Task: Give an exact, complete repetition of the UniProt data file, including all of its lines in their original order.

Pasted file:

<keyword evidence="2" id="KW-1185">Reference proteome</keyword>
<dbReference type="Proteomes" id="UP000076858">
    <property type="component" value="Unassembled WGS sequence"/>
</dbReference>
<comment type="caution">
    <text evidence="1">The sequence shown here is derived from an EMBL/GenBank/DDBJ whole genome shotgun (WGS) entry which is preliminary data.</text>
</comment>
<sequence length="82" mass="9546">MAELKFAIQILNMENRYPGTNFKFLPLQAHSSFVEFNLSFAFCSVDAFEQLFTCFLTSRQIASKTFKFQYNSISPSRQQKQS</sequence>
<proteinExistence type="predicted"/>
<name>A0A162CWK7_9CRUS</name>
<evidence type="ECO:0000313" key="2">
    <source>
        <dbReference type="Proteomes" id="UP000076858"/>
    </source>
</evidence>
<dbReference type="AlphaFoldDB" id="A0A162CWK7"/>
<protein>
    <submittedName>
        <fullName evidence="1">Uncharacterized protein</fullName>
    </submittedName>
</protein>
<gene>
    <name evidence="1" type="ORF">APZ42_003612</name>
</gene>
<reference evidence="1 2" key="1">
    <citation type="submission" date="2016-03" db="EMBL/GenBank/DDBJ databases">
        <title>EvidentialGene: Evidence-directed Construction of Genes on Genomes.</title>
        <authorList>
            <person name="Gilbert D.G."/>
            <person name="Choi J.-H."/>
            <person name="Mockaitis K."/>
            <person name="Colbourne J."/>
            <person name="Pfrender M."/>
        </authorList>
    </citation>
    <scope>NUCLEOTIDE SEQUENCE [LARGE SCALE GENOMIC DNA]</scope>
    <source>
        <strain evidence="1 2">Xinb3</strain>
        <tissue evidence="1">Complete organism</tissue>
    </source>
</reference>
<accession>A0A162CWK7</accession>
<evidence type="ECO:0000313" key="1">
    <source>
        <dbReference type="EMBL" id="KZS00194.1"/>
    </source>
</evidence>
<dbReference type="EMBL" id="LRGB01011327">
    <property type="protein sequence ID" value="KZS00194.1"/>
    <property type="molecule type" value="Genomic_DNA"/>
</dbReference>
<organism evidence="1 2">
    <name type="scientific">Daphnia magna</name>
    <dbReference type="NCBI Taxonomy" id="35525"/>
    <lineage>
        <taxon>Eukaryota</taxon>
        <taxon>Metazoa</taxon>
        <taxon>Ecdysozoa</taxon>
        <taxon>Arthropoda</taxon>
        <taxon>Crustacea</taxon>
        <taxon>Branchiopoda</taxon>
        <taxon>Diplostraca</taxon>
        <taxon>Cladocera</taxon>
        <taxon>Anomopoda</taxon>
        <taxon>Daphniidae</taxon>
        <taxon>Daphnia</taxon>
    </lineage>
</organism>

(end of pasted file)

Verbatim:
<keyword evidence="2" id="KW-1185">Reference proteome</keyword>
<dbReference type="Proteomes" id="UP000076858">
    <property type="component" value="Unassembled WGS sequence"/>
</dbReference>
<comment type="caution">
    <text evidence="1">The sequence shown here is derived from an EMBL/GenBank/DDBJ whole genome shotgun (WGS) entry which is preliminary data.</text>
</comment>
<sequence length="82" mass="9546">MAELKFAIQILNMENRYPGTNFKFLPLQAHSSFVEFNLSFAFCSVDAFEQLFTCFLTSRQIASKTFKFQYNSISPSRQQKQS</sequence>
<proteinExistence type="predicted"/>
<name>A0A162CWK7_9CRUS</name>
<evidence type="ECO:0000313" key="2">
    <source>
        <dbReference type="Proteomes" id="UP000076858"/>
    </source>
</evidence>
<dbReference type="AlphaFoldDB" id="A0A162CWK7"/>
<protein>
    <submittedName>
        <fullName evidence="1">Uncharacterized protein</fullName>
    </submittedName>
</protein>
<gene>
    <name evidence="1" type="ORF">APZ42_003612</name>
</gene>
<reference evidence="1 2" key="1">
    <citation type="submission" date="2016-03" db="EMBL/GenBank/DDBJ databases">
        <title>EvidentialGene: Evidence-directed Construction of Genes on Genomes.</title>
        <authorList>
            <person name="Gilbert D.G."/>
            <person name="Choi J.-H."/>
            <person name="Mockaitis K."/>
            <person name="Colbourne J."/>
            <person name="Pfrender M."/>
        </authorList>
    </citation>
    <scope>NUCLEOTIDE SEQUENCE [LARGE SCALE GENOMIC DNA]</scope>
    <source>
        <strain evidence="1 2">Xinb3</strain>
        <tissue evidence="1">Complete organism</tissue>
    </source>
</reference>
<accession>A0A162CWK7</accession>
<evidence type="ECO:0000313" key="1">
    <source>
        <dbReference type="EMBL" id="KZS00194.1"/>
    </source>
</evidence>
<dbReference type="EMBL" id="LRGB01011327">
    <property type="protein sequence ID" value="KZS00194.1"/>
    <property type="molecule type" value="Genomic_DNA"/>
</dbReference>
<organism evidence="1 2">
    <name type="scientific">Daphnia magna</name>
    <dbReference type="NCBI Taxonomy" id="35525"/>
    <lineage>
        <taxon>Eukaryota</taxon>
        <taxon>Metazoa</taxon>
        <taxon>Ecdysozoa</taxon>
        <taxon>Arthropoda</taxon>
        <taxon>Crustacea</taxon>
        <taxon>Branchiopoda</taxon>
        <taxon>Diplostraca</taxon>
        <taxon>Cladocera</taxon>
        <taxon>Anomopoda</taxon>
        <taxon>Daphniidae</taxon>
        <taxon>Daphnia</taxon>
    </lineage>
</organism>